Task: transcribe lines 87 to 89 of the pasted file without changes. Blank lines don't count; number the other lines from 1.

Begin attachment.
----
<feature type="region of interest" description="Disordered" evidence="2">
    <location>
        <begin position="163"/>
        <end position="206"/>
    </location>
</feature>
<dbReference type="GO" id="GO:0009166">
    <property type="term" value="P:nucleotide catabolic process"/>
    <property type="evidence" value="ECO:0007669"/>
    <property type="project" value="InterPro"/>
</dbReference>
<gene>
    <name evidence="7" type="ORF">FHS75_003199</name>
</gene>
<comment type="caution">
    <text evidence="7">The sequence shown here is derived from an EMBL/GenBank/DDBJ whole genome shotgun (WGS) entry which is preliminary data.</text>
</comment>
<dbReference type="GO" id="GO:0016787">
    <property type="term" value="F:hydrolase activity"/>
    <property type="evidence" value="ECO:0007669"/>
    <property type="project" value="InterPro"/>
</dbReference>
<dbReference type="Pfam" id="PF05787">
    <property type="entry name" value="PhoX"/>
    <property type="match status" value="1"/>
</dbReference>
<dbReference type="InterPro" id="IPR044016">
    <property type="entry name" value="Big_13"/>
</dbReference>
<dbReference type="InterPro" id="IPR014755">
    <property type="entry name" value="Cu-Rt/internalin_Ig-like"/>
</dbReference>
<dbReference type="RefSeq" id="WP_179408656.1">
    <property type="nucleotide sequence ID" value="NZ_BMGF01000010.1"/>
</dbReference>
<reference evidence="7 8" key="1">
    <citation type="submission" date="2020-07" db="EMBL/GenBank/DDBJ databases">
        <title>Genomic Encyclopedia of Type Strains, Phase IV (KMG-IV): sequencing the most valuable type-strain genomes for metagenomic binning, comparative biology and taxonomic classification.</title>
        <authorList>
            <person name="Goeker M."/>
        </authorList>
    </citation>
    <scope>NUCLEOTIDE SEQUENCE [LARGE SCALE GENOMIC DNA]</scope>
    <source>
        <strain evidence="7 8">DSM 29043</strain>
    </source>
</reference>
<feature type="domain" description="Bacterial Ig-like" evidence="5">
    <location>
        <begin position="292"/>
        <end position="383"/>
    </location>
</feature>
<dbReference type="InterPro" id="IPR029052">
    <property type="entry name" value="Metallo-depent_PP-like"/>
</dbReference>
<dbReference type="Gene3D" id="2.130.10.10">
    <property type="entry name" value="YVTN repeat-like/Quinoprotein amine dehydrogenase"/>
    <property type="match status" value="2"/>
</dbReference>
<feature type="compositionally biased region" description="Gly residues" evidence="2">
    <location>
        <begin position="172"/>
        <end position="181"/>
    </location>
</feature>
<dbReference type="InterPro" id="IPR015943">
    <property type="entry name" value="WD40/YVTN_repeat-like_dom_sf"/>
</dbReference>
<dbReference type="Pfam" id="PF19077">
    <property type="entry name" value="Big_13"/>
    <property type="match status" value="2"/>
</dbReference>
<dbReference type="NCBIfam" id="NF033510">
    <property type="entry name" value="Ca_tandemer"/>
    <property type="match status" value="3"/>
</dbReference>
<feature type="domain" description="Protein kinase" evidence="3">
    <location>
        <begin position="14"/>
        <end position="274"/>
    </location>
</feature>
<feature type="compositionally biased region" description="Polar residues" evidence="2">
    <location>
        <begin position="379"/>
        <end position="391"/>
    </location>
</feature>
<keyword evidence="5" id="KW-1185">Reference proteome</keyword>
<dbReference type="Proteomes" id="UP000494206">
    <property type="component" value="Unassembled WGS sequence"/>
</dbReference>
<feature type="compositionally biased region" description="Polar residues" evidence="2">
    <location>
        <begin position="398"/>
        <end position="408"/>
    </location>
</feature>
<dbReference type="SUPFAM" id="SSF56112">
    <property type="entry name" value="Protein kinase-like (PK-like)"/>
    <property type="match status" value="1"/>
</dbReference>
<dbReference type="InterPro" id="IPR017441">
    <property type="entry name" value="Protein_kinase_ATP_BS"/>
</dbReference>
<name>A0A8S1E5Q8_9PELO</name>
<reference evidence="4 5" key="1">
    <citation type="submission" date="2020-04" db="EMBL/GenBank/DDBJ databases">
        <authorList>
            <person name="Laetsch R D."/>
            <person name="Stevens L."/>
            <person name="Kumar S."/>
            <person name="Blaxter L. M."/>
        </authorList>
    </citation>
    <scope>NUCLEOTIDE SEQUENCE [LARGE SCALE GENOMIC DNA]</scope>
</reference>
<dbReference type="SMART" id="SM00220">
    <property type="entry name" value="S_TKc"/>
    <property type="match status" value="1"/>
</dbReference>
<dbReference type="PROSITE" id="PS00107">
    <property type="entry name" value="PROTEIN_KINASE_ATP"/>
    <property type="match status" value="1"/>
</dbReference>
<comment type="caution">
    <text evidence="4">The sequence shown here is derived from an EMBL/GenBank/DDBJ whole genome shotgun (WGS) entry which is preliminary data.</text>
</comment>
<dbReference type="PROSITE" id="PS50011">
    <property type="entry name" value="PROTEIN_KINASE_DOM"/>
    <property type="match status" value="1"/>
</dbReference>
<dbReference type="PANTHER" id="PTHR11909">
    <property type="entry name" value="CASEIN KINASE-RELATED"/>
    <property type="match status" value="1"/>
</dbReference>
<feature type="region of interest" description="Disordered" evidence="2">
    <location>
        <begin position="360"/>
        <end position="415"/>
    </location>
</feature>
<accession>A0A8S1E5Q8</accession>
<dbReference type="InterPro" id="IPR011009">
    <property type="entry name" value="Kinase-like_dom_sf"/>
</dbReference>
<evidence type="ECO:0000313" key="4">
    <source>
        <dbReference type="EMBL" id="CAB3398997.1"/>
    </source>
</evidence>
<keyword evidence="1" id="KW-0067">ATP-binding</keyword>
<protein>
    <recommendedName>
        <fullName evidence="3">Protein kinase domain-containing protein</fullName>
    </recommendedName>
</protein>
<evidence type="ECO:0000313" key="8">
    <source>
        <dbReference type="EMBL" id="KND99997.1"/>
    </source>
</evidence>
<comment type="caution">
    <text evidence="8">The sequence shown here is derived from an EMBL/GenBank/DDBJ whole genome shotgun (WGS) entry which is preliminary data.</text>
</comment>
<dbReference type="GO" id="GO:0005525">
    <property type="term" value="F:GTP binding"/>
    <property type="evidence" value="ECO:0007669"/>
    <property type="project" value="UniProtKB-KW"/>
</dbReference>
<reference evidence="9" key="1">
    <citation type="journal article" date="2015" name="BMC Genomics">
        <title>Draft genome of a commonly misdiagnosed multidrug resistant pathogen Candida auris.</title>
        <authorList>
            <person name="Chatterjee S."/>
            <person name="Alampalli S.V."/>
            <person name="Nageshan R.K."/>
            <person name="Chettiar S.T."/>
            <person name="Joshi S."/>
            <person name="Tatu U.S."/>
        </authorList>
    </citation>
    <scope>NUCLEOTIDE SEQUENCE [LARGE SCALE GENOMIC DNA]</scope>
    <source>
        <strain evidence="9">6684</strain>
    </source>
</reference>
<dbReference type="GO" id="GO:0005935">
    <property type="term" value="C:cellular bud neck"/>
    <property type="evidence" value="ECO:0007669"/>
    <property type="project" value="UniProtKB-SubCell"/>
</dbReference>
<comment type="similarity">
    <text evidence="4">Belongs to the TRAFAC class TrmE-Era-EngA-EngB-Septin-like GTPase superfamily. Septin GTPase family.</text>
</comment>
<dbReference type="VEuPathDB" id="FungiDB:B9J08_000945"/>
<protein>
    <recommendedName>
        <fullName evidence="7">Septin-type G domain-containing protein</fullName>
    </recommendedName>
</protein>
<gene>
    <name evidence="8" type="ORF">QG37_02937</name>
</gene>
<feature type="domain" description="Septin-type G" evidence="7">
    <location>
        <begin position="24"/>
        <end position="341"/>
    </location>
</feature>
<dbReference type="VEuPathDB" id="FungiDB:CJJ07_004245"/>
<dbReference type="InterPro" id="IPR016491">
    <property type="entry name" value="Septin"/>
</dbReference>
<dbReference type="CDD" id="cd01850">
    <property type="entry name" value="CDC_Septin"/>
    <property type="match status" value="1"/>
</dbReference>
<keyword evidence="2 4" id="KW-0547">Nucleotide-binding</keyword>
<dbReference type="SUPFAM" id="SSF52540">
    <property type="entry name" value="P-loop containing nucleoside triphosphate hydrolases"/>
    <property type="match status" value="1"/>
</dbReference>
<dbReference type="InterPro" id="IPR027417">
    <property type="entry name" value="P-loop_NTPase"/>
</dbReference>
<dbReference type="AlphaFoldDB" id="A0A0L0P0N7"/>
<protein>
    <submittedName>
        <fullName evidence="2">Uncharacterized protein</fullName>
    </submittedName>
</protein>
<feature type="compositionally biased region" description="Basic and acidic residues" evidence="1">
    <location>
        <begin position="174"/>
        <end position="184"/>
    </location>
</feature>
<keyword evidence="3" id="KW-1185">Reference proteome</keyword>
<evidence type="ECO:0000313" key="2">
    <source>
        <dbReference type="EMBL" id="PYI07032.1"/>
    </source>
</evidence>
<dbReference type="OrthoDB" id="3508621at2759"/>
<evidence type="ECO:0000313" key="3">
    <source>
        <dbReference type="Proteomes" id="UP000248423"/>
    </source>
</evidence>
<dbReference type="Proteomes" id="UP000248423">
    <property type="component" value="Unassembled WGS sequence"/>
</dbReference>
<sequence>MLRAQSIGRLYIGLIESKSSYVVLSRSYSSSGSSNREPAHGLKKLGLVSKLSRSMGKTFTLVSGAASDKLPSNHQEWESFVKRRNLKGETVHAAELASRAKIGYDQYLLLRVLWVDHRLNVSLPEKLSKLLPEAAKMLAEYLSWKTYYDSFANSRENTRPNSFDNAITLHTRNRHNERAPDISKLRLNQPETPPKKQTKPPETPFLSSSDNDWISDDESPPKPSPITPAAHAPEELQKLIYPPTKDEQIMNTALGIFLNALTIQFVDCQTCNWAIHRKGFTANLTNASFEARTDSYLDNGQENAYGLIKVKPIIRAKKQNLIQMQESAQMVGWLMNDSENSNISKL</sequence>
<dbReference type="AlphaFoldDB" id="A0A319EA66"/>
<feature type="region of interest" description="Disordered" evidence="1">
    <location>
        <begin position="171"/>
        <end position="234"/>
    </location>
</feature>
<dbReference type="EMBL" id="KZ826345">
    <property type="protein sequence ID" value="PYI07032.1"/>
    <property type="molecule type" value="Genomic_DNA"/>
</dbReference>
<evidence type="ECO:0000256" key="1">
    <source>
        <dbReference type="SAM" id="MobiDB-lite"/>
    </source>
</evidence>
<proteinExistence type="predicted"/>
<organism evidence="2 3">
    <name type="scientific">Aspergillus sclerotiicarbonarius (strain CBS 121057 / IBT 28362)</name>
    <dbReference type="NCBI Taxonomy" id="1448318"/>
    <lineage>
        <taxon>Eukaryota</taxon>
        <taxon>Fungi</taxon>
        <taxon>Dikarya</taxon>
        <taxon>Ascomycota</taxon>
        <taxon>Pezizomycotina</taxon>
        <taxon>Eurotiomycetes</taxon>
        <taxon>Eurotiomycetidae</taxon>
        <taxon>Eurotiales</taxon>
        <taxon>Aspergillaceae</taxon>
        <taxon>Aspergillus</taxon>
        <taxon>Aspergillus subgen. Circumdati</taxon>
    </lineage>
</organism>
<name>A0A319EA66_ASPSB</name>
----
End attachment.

        <end position="391"/>
    </location>
</feature>